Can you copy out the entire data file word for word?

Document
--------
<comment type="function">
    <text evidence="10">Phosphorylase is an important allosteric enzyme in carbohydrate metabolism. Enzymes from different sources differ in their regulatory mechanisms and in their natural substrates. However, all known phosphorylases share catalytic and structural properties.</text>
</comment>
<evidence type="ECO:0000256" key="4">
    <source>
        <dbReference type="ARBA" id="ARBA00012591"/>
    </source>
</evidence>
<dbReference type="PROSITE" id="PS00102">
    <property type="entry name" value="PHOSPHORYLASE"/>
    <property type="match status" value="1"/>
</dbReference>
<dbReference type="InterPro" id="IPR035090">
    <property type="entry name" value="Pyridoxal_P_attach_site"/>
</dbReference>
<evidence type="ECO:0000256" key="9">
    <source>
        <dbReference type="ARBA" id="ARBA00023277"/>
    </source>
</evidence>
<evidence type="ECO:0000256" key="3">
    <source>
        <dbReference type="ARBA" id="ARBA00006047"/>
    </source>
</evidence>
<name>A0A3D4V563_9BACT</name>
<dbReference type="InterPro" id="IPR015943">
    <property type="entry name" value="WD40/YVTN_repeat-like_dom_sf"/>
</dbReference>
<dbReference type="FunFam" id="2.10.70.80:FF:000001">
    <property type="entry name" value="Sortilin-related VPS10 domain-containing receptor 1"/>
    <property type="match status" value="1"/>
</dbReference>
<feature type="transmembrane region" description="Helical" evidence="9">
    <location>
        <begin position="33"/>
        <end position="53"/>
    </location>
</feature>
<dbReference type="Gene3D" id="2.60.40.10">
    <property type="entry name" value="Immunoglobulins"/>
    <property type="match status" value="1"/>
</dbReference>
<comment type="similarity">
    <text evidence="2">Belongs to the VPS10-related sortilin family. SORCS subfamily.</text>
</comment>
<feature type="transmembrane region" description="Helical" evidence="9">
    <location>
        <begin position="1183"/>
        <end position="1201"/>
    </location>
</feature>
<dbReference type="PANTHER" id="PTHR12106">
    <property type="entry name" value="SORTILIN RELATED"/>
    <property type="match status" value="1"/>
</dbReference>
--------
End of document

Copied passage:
<comment type="function">
    <text evidence="10">Phosphorylase is an important allosteric enzyme in carbohydrate metabolism. Enzymes from different sources differ in their regulatory mechanisms and in their natural substrates. However, all known phosphorylases share catalytic and structural properties.</text>
</comment>
<evidence type="ECO:0000256" key="4">
    <source>
        <dbReference type="ARBA" id="ARBA00012591"/>
    </source>
</evidence>
<dbReference type="PROSITE" id="PS00102">
    <property type="entry name" value="PHOSPHORYLASE"/>
    <property type="match status" value="1"/>
</dbReference>
<dbReference type="InterPro" id="IPR035090">
    <property type="entry name" value="Pyridoxal_P_attach_site"/>
</dbReference>
<evidence type="ECO:0000256" key="9">
    <source>
        <dbReference type="ARBA" id="ARBA00023277"/>
    </source>
</evidence>
<evidence type="ECO:0000256" key="3">
    <source>
        <dbReference type="ARBA" id="ARBA00006047"/>
    </source>
</evidence>
<name>A0A3D4V563_9BACT</name>
<dbReference type="InterPro" id="IPR015943">
    <property type="entry name" value="WD40/YVTN_repeat-like_dom_sf"/>
</dbReference>
<dbReference type="FunFam" id="2.10.70.80:FF:000001">
    <property type="entry name" value="Sortilin-related VPS10 domain-containing receptor 1"/>
    <property type="match status" value="1"/>
</dbReference>
<feature type="transmembrane region" description="Helical" evidence="9">
    <location>
        <begin position="33"/>
        <end position="53"/>
    </location>
</feature>
<dbReference type="Gene3D" id="2.60.40.10">
    <property type="entry name" value="Immunoglobulins"/>
    <property type="match status" value="1"/>
</dbReference>
<comment type="similarity">
    <text evidence="2">Belongs to the VPS10-related sortilin family. SORCS subfamily.</text>
</comment>
<feature type="transmembrane region" description="Helical" evidence="9">
    <location>
        <begin position="1183"/>
        <end position="1201"/>
    </location>
</feature>
<dbReference type="PANTHER" id="PTHR12106">
    <property type="entry name" value="SORTILIN RELATED"/>
    <property type="match status" value="1"/>
</dbReference>